RING 2 and RING 0: BIRTHDAY. A SUPERNATURAL DOUBLE REVIEW BY SANDRA HARRIS. ©
RING 2. 1999. STORY BY KOJI SUZUKI. DIRECTED BY HIDEO NAKATA. STARRING MIKI NAKATANI AND RIKIYA OTAKA.
RING 0: BIRTHDAY. 2000. BASED ON 'LEMON HEART' BY KOJI SUZUKI. DIRECTED BY NORIO TSURUTA. STARRING YUKIE NAKAMA AND SEIICHI TANABE.
The original RING (RINGU) film from 1998 was probably the film that gave birth to a new era of Japanese horror films. It also gave us Sadako, the poor creature who was thrown down a well and left to die by her mother's psychiatrist husband and who gets revenge on people by crawling out of television screens and killing 'em a week after they've watched a haunted videotape. If that sounds strange to you, well, it's all a rich tapestry, haha.
RING 2 is a direct continuation of RING. It picks up the story almost where the first film left off. A young woman called Mai Takano and a journalist called Okazaki are searching for answers to the mysteries left unsolved in the first movie. For one thing, where is Reiko, the reporter whose husband and father were both killed by Sadako after separately watching the haunted videotape?
The search for Reiko leads Mai straight to Reiko's little son Yoichi, an adorable kid with psychic tendencies who appears to be channelling Sadako. Obviously, this isn't a good thing and the kid's gonna need to be exorcised. Just another normal day in crazy old RING-town, haha.
The film is confusing as hell and I didn't really enjoy it, to tell you the truth. There isn't even much horror in it, which is disappointing and kind of defeats the purpose. Sadako in the well at the end is the only cool bit in the whole film.
I preferred RING 0: BIRTHDAY, which is a prequel to the original RING. Yes, yes, I know it's the last film in the RING trilogy but it's really the first story of all, set as it is thirty years before the original film. Are you confused yet? You and me both, film fans. You and me both...
We get to meet Sadako as a human girl living in the world of human beings in this film. She gets the lead role in a play after the leading lady is mysteriously bumped off by a long-haired figure dressed all in white. A long-haired figure dressed all in white...? Hmmm, it surely doesn't take a genius to work out who that could have been.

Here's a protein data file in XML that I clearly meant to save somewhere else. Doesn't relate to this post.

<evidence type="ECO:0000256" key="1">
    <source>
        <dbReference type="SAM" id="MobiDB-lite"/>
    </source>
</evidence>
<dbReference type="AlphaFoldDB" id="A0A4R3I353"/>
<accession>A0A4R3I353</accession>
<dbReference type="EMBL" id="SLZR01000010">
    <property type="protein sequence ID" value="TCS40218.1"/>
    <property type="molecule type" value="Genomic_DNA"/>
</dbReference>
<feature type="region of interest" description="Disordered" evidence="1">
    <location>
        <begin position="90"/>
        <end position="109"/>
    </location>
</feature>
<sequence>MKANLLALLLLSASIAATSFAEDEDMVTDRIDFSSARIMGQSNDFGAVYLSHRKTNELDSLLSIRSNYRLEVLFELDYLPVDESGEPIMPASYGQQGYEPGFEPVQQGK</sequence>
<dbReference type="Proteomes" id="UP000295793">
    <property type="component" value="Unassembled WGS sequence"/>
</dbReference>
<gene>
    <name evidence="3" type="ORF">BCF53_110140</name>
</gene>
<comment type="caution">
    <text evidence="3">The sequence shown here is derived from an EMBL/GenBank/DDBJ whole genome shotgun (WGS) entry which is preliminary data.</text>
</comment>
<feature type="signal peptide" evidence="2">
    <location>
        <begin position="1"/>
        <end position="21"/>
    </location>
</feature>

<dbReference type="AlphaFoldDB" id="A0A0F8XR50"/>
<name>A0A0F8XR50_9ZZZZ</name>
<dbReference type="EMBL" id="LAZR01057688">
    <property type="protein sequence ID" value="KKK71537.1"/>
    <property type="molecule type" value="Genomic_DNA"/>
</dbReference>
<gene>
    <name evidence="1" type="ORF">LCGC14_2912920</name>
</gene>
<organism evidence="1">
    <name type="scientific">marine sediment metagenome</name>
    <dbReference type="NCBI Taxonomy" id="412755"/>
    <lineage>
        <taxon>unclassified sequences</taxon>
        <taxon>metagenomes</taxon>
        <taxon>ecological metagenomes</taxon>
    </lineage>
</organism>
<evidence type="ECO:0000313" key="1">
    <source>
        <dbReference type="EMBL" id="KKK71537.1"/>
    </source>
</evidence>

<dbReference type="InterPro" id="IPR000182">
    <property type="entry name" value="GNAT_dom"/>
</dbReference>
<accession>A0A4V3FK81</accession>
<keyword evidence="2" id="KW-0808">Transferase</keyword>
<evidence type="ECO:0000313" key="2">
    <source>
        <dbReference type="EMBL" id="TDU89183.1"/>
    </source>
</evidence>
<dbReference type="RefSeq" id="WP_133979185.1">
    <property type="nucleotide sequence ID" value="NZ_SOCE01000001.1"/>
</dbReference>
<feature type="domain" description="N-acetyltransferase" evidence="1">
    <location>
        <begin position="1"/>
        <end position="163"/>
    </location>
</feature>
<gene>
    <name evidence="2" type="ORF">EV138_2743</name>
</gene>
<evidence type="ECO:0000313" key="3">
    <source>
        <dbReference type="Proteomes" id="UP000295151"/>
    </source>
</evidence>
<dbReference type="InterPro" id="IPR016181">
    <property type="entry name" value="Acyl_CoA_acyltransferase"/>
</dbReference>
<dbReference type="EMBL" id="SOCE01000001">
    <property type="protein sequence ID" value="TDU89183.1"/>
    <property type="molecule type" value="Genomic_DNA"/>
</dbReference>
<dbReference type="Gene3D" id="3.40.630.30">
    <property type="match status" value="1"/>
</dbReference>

The director of the play, Shigemori, who'd been involved with the dead woman, is all over the beautiful Sadako like a rash, as is the sound guy, Toyama. Personally I think that Sadako is mopey, miserable and about as exciting as a glass of tap water, but apparently she's sexually irresistible to these two men. Ah well. You know men. They go where their genitals dictate, haha.
The rest of the troupe distrust and fear Sadako, however, and they blame her for the death of their friend and co-worker. The show must go on, though. What does the play's opening night hold for Sadako? And will Sadako's parentage, more specifically her unknown father, have any bearing on what happens next?
You remember in the first film that we found out a little bit about Sadako's daddy? 'Frolic in brine, goblins be thine...?' You remember that bit, right? Well, it's about to become crucially important. We are what our parents made us, right? Well, Sadako had a nice normal (albeit psychic) mother and, well, a demon straight from the depths of the ocean for a baby-daddy. That was always going to cause complications down the line and guess what? Here they come, right on time...
I preferred this film to RING 2 because of the Sadako-Shigemori-Toyama love triangle. I'm a sucker for a doomed love story. Overall, however, I would have preferred it if both stories concentrated on people watching the haunted videotape and then being killed a week later by Sadako crawling out of their television sets. That's a great storyline and it's why I love the original RING film. The ONE MISSED CALL films have a similar plot and I absolutely love them to bits.
Instead, both RING follow-ups veer off wildly in other directions and the results are very much a mixed bag. Still, if you're a fan of the original film you'll almost certainly get something out of watching these two sequels. Just make sure it's not a haunted videotape you're left with. That, as we say in the vernacular, would be an epic fail...
AUTHOR BIOGRAPHY OF SANDRA HARRIS.
Sandra Harris is a Dublin-based novelist, film blogger and movie reviewer. She has studied Creative Writing and Film-Making. She has published a number of e-books on the following topics: horror film reviews, multi-genre film reviews, womens' fiction, erotic fiction, erotic horror fiction and erotic poetry. Several new books are currently in the pipeline. You can contact her at: